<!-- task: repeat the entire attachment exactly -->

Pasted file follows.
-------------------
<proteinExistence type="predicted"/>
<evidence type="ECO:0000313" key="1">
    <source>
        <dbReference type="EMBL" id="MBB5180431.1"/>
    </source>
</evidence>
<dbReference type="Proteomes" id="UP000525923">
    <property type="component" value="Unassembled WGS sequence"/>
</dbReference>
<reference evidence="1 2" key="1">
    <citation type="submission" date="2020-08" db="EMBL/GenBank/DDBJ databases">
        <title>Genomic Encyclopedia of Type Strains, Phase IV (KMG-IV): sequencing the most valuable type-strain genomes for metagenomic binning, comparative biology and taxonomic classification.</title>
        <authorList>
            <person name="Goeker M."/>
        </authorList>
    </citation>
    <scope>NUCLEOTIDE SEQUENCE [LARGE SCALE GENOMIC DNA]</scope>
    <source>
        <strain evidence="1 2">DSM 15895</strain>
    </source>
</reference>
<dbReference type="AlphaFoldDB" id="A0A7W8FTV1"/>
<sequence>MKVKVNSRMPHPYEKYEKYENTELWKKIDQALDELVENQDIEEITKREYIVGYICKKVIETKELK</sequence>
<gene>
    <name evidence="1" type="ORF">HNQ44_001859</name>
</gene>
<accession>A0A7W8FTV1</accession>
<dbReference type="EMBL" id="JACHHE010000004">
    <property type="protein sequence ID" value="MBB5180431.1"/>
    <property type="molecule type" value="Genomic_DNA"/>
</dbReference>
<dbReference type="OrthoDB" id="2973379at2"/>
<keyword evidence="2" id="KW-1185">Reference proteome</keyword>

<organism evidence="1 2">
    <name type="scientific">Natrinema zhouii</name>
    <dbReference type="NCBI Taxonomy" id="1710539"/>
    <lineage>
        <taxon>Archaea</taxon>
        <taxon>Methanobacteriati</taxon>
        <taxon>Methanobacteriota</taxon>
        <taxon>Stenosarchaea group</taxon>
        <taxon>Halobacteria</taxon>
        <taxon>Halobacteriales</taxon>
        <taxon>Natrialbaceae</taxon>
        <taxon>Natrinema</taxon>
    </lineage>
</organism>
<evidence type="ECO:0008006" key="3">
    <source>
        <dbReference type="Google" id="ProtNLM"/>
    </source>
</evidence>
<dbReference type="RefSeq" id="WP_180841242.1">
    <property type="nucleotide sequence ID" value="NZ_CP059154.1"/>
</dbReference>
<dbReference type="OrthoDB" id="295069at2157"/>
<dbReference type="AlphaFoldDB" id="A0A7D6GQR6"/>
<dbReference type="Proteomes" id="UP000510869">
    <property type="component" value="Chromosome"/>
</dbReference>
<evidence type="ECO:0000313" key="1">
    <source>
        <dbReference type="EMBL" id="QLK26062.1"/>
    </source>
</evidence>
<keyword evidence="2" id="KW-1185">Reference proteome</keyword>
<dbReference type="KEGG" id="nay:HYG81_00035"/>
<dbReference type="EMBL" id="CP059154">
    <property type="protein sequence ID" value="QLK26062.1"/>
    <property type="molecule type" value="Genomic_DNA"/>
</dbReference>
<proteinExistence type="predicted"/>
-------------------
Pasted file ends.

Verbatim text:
<proteinExistence type="predicted"/>
<evidence type="ECO:0000313" key="1">
    <source>
        <dbReference type="EMBL" id="MBB5180431.1"/>
    </source>
</evidence>
<dbReference type="Proteomes" id="UP000525923">
    <property type="component" value="Unassembled WGS sequence"/>
</dbReference>
<reference evidence="1 2" key="1">
    <citation type="submission" date="2020-08" db="EMBL/GenBank/DDBJ databases">
        <title>Genomic Encyclopedia of Type Strains, Phase IV (KMG-IV): sequencing the most valuable type-strain genomes for metagenomic binning, comparative biology and taxonomic classification.</title>
        <authorList>
            <person name="Goeker M."/>
        </authorList>
    </citation>
    <scope>NUCLEOTIDE SEQUENCE [LARGE SCALE GENOMIC DNA]</scope>
    <source>
        <strain evidence="1 2">DSM 15895</strain>
    </source>
</reference>
<dbReference type="AlphaFoldDB" id="A0A7W8FTV1"/>
<sequence>MKVKVNSRMPHPYEKYEKYENTELWKKIDQALDELVENQDIEEITKREYIVGYICKKVIETKELK</sequence>
<gene>
    <name evidence="1" type="ORF">HNQ44_001859</name>
</gene>
<accession>A0A7W8FTV1</accession>
<dbReference type="EMBL" id="JACHHE010000004">
    <property type="protein sequence ID" value="MBB5180431.1"/>
    <property type="molecule type" value="Genomic_DNA"/>
</dbReference>
<dbReference type="OrthoDB" id="2973379at2"/>
<keyword evidence="2" id="KW-1185">Reference proteome</keyword>

<organism evidence="1 2">
    <name type="scientific">Natrinema zhouii</name>
    <dbReference type="NCBI Taxonomy" id="1710539"/>
    <lineage>
        <taxon>Archaea</taxon>
        <taxon>Methanobacteriati</taxon>
        <taxon>Methanobacteriota</taxon>
        <taxon>Stenosarchaea group</taxon>
        <taxon>Halobacteria</taxon>
        <taxon>Halobacteriales</taxon>
        <taxon>Natrialbaceae</taxon>
        <taxon>Natrinema</taxon>
    </lineage>
</organism>
<evidence type="ECO:0008006" key="3">
    <source>
        <dbReference type="Google" id="ProtNLM"/>
    </source>
</evidence>
<dbReference type="RefSeq" id="WP_180841242.1">
    <property type="nucleotide sequence ID" value="NZ_CP059154.1"/>
</dbReference>
<dbReference type="OrthoDB" id="295069at2157"/>
<dbReference type="AlphaFoldDB" id="A0A7D6GQR6"/>
<dbReference type="Proteomes" id="UP000510869">
    <property type="component" value="Chromosome"/>
</dbReference>
<evidence type="ECO:0000313" key="1">
    <source>
        <dbReference type="EMBL" id="QLK26062.1"/>
    </source>
</evidence>
<keyword evidence="2" id="KW-1185">Reference proteome</keyword>
<dbReference type="KEGG" id="nay:HYG81_00035"/>
<dbReference type="EMBL" id="CP059154">
    <property type="protein sequence ID" value="QLK26062.1"/>
    <property type="molecule type" value="Genomic_DNA"/>
</dbReference>
<proteinExistence type="predicted"/>